Delusions are categorized as either bizarre or non-bizarre and as either mood-congruent or mood-incongruent. A bizarre delusion is a delusion that is very strange and completely implausible for the person's culture; an example of a bizarre delusion would be that aliens have removed the affected person's brain . A non-bizarre delusion is one whose content is definitely mistaken, but is at least possible; an example may be that the affected person mistakenly believes that he or she is under constant police surveillance. A mood-congruent delusion is any delusion whose content is consistent with either a depressive or manic state; for example, a depressed person may believe that the world is ending, or a person in a manic state (a state in which the person feels compelled to take on new projects, has a lot of energy, and needs little sleep) believes that he or she has special talents or abilities, or is a famous person. A mood-in congruent delusion is any delusion whose content is not consistent with either a depressed or manic state or is mood-neutral. An example is a depressed person who believes that thoughts are being inserted into his or her mind from some outside force, person, or group of people, and these thoughts are not recognized as the person's own thoughts (called "thought insertion").

Mind Disorders


in the broadest sense of the word, is a perception in the absence of a stimulus. In a stricter sense, hallucinations are defined as perceptions in a conscious and awake state in the absence of external stimuli which have qualities of real perception, in that they are vivid, substantial, and located in external objective space. The latter definition distinguishes hallucinations from the related phenomena of dreaming, which does not involve wakefulness; illusion, which involves distorted or misinterpreted real perception; imagery, which does not mimic real perception and is under voluntary control; and pseudo hallucination, which does not mimic real perception, but is not under voluntary control.[1] Hallucinations also differ from "delusional perceptions", in which a correctly sensed and interpreted genuine perception is given some additional (and typically bizarre) significance.


To say, "coffee produces psychosis" in my opinion is an overstatement. Yes, if you drink 6-7 cups a day I do believe a person has the potential to hallucinate. But no different than if you are sleep deprived 24+ hours. Common sense and things in moderation will not produce " psychosis"

Let's remember there are 2 sides to this coin. Coffee has amazing medicinal benefits as well.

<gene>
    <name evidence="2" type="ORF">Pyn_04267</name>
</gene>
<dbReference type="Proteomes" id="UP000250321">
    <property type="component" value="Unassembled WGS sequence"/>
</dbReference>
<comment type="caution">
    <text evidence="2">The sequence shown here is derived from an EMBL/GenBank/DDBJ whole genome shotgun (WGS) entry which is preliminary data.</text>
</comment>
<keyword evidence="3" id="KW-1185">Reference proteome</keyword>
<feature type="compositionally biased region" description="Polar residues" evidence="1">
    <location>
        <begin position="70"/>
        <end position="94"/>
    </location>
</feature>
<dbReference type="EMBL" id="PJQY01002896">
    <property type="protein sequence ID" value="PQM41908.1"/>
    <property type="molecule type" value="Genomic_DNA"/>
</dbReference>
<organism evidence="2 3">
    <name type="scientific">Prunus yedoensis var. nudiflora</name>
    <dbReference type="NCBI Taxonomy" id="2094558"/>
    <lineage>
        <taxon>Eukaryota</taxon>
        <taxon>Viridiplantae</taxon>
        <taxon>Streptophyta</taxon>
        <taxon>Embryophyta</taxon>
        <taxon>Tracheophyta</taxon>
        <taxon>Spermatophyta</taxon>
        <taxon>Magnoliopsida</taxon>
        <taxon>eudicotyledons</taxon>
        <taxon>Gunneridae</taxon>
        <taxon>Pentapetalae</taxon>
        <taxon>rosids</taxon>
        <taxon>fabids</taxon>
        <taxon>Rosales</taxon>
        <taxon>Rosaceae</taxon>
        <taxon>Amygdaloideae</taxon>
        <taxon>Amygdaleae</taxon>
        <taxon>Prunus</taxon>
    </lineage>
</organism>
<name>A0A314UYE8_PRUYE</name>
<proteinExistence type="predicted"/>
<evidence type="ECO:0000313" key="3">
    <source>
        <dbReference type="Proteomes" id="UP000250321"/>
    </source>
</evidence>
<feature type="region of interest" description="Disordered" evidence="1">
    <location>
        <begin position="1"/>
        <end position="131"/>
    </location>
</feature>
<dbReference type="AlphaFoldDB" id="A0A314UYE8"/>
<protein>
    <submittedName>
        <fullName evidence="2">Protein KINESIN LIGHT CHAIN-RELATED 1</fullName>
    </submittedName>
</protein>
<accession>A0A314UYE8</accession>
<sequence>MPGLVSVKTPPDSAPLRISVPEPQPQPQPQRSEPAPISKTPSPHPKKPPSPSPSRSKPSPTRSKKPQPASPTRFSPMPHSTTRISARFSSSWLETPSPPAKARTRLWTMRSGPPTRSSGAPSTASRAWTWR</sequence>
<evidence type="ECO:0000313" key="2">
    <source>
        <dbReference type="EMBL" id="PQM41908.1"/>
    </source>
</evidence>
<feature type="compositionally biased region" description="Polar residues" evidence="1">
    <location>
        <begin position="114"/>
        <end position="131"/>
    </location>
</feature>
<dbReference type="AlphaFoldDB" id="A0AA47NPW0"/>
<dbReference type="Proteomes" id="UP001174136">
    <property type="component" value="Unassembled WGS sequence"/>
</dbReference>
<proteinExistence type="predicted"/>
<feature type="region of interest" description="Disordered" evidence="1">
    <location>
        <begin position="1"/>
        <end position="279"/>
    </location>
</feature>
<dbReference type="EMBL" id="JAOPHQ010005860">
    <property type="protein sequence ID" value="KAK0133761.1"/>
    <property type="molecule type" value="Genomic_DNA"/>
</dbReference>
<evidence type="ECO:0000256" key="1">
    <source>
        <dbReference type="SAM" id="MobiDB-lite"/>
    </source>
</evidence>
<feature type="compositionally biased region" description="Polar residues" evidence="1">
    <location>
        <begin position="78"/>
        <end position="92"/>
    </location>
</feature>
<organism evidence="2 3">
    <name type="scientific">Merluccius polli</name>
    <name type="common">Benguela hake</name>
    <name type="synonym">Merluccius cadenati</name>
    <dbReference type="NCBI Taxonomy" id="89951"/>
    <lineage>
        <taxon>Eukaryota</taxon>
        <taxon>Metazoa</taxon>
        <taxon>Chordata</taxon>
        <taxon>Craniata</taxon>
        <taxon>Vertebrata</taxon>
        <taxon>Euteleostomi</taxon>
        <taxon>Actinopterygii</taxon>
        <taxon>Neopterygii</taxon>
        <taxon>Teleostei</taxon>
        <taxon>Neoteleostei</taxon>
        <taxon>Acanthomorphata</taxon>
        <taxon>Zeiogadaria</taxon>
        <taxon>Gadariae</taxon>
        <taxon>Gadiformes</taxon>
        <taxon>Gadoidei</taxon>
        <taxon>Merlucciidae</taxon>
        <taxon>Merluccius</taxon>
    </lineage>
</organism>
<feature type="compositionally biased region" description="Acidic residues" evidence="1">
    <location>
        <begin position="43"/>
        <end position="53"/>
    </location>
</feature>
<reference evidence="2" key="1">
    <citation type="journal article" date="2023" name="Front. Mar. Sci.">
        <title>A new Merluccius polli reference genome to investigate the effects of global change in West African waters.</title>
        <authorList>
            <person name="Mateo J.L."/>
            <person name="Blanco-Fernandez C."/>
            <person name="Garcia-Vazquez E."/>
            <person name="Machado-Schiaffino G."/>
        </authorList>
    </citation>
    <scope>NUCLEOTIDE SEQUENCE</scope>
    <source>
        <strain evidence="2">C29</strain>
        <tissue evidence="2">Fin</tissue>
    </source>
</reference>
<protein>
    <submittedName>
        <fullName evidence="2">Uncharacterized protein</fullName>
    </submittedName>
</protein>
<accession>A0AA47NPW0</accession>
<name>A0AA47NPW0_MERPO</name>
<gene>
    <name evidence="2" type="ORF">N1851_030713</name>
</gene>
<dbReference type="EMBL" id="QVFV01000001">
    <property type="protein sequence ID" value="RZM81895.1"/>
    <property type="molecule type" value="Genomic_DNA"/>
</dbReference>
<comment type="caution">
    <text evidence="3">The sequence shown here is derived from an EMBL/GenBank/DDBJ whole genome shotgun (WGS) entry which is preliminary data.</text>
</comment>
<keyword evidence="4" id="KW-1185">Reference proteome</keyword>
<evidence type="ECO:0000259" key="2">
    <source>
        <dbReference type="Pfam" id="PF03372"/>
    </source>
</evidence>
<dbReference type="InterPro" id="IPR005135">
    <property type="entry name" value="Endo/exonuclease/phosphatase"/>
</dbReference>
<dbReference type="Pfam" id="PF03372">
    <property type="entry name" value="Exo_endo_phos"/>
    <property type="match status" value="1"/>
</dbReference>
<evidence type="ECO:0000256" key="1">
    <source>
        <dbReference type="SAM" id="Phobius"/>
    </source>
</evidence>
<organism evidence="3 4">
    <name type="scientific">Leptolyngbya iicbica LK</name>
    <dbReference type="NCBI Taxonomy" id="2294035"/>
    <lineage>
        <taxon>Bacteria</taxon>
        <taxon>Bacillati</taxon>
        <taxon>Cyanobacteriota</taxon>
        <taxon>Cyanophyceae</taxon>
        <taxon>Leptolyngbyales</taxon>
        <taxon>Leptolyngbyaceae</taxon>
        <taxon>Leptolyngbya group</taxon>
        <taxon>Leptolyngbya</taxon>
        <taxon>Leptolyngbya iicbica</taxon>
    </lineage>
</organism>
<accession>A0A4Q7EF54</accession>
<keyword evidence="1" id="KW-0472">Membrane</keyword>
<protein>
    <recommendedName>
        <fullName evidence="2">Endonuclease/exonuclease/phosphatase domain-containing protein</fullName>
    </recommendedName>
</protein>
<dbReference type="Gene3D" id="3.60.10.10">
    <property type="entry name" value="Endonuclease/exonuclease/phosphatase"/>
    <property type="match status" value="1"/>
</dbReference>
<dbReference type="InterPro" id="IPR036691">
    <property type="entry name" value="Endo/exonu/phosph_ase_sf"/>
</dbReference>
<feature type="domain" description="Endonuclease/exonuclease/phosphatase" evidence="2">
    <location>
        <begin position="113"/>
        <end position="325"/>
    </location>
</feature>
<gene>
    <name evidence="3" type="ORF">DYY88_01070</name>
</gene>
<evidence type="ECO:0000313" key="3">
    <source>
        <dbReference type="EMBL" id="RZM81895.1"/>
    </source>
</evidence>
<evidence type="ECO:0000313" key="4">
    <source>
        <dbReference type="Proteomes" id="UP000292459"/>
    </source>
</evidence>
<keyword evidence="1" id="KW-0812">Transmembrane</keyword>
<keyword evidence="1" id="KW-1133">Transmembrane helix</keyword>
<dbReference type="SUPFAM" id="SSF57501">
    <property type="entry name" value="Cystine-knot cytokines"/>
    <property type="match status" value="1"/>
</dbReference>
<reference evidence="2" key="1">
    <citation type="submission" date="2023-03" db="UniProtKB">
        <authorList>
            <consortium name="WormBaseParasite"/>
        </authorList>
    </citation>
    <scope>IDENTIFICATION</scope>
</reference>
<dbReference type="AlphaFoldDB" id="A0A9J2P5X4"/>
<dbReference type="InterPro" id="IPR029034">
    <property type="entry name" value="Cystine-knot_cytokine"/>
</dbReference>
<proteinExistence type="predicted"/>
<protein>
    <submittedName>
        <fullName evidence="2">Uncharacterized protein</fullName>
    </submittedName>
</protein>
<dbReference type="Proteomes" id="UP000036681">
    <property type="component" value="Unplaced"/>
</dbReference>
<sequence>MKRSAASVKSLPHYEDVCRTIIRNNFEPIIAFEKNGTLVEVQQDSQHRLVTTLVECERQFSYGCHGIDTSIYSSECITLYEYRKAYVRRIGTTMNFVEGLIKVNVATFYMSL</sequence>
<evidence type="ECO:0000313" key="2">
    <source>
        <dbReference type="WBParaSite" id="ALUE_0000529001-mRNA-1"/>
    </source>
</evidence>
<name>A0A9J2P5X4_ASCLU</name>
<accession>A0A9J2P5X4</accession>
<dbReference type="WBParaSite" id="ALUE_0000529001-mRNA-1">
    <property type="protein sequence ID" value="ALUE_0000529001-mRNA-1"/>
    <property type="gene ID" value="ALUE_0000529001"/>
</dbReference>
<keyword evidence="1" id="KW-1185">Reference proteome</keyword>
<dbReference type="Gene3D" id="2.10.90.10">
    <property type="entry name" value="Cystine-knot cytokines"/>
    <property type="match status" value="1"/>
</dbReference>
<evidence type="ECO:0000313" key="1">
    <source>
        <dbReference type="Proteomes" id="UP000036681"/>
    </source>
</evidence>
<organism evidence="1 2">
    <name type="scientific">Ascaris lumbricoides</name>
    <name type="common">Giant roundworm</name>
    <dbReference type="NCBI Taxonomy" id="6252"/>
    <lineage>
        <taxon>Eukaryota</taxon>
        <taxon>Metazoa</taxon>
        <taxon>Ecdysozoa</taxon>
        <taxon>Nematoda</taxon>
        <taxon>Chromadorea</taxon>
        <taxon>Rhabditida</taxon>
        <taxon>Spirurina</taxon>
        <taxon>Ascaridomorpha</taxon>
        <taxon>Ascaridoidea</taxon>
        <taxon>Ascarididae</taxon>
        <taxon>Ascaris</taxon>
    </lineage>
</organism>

Blood pressure. Results from long-term studies are showing that coffee may not increase the risk for high blood pressure over time, as previously thought. Study findings for other cardiovascular effects are a mixed bag.

Cancer. Coffee might have anti-cancer properties. Last year, researchers found that coffee drinkers were 50% less likely to get liver cancer than nondrinkers. A few studies have found ties to lower rates of colon, breast, and rectal cancers.

Cholesterol. Two substances in coffee — kahweol and cafestol — raise cholesterol levels. Paper filters capture these substances, but that doesn’t help the many people who now drink non-filtered coffee drinks, such as lattes. Researchers have also found a link between cholesterol increases and decaffeinated coffee, possibly because of the type of bean used to make certain decaffeinated coffees.

Diabetes. Heavy coffee drinkers may be half as likely to get diabetes as light drinkers or nondrinkers. Coffee may contain chemicals that lower blood sugar. A coffee habit may also increase your resting metabolism rate, which could help keep diabetes at bay.

Parkinson’s disease. Coffee seems to protect men, but not women, against Parkinson’s disease. One possible explanation for the sex difference may be that estrogen and caffeine need the same enzymes to be metabolized, and estrogen captures those enzymes.

Now in this same stance, the government failed to tell us of these. why? Because they want your money. The money we pay to Big pharma and private insurance for preventive measures. I mean face it they make money when we are ill and kept that way.


posted on Mar, 14 2011 @ 11:28 PM
reply to post by Onet Wosix

I think you have a point here. My in-laws, who are in their 80's drink pots and pots and pots of coffee, from sun up to sundown. They sometimes appear to be in another zone where they cannot leave their comfort zone of home and their six cats. They can't even vist their grandkids because they "don't want to leave their cats in boarding for that long lest they become anxious (the cats). I've always wondered about that......yet they lambast anyone who might be "fat" or addicted to alcohol or drugs. Caffeine babbleez is another side effect....talking a million miles a minute without making any sense at all. Hello- is not caffeine a drug?

edit on 14-3-2011 by queenofsheba because: spelling

posted on Mar, 15 2011 @ 02:05 PM
reply to post by queenofsheba

cats huh?

you might want to check out my other thread....

posted on Mar, 15 2011 @ 02:07 PM
It IS a "mind altering drug". I can't count how many people I've heard say "I HAVE to have 'my' morning coffee". An addict is an addict is an addict.

posted on Mar, 22 2012 @ 07:18 PM
I don't doubt that coffee has this effect on some people - note to self: cut back on the java- however to play devils advocate for a moment....

One of the reasons people take stimulants is to remain alert. Many have said "I need my coffee to wake up/function"

What if, the caffeine is just helping people see the world as it really is, and that alertness, that clarity creates an automatic "fight or flight" response. Ie we are in a state of absolute societal collapse which is only observable by those who aren't asleep.